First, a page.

blogs versus mainstream media
I've been reading Whiskey Bar's recent “Davos Discovers the Blogs” post and I realized a couple of things.
First, that I have hardly looked at mainstream media sites for a couple of months. If I am reading online, I am usually reading a blog. I have quite a few subscriptions to sites like Salon that I might have to cancel, because I am simply not using them often enough.
Second, that I must be missing something important about blogs. Billmon writes, “I can't shake the suspicion that the golden age of blogging is almost over -- that the corporate machine is about to swallow it, digest it, and regurgitate it as bland, non-threatening pablum. Our brief Summer of Love may be nearing an end.“
I wonder what the goal of most bloggers is. Personally, I mostly hope one day to use my blog to communicate with a fairly small audience - the same people I talk to in the course of my usual business life. Let's say in the course of a year I communicate face-to-face or over the phone with a couple of hundred people. They will mostly be customers, partners, and colleagues (and a few competitors). Rather than only communicate with these people sporadically, a blog allows me to have an ongoing conversation with them throughout the year. I can share with them things I find intereting, new developments in my field of expertise, and invite them to discuss these subjects with me online. As Buzz Bruggeman always says, “Markets are conversations”.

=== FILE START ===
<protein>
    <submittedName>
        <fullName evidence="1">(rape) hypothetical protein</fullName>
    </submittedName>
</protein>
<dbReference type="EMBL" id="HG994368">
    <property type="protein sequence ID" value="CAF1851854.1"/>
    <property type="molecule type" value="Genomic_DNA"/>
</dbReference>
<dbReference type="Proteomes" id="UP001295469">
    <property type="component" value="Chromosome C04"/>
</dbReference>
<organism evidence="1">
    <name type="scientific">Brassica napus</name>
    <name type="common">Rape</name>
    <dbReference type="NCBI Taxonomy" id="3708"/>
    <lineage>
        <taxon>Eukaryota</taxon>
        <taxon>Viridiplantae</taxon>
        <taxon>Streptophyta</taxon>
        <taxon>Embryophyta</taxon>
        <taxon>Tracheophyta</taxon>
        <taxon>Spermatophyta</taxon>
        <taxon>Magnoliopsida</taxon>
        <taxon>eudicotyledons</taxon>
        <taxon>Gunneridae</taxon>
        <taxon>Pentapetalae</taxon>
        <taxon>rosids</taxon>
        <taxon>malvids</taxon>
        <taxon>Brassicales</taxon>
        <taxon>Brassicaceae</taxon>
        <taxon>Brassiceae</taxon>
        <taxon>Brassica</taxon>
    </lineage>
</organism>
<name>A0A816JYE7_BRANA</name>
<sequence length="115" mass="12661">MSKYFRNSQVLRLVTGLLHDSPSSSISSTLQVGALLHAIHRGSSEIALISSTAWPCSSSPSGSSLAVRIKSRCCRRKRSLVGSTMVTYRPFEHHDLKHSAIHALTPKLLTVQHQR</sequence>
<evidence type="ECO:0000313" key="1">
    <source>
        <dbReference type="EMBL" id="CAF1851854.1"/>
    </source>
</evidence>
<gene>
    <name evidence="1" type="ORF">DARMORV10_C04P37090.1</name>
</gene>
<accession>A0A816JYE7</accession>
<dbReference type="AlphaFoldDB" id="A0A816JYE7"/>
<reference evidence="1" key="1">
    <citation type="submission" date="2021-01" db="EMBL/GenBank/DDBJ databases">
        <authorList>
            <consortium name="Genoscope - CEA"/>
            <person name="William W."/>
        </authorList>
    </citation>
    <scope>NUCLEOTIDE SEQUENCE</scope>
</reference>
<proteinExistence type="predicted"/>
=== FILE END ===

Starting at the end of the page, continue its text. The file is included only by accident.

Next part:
Do I feel the need to post every day? No. With the advent of RSS aggregators, it's easy enough for someone who has subscribed to my feed to know when I have posted something.
Do I feel compelled to take a course in professional journalism? No. I write the same way that I talk (for better or worse).
Do I want to become a media baron a la Scoble and have tens of thousands of people reading my blog every day? No. Hey, I'll be the first person to admit my ego could use the boost, and I'd love to feel important to the masses, but that's not the goal of my blog (at the moment anyway). You can't be intelligent, good looking AND popular - I'm sure that's a law of physics.
And most of the blogs that I read aren't threatening any media empires either. They are specific. They are passionate. They are informed. They are opinionated. They are written by people who I admire for the way they think. And I can't see them stopping.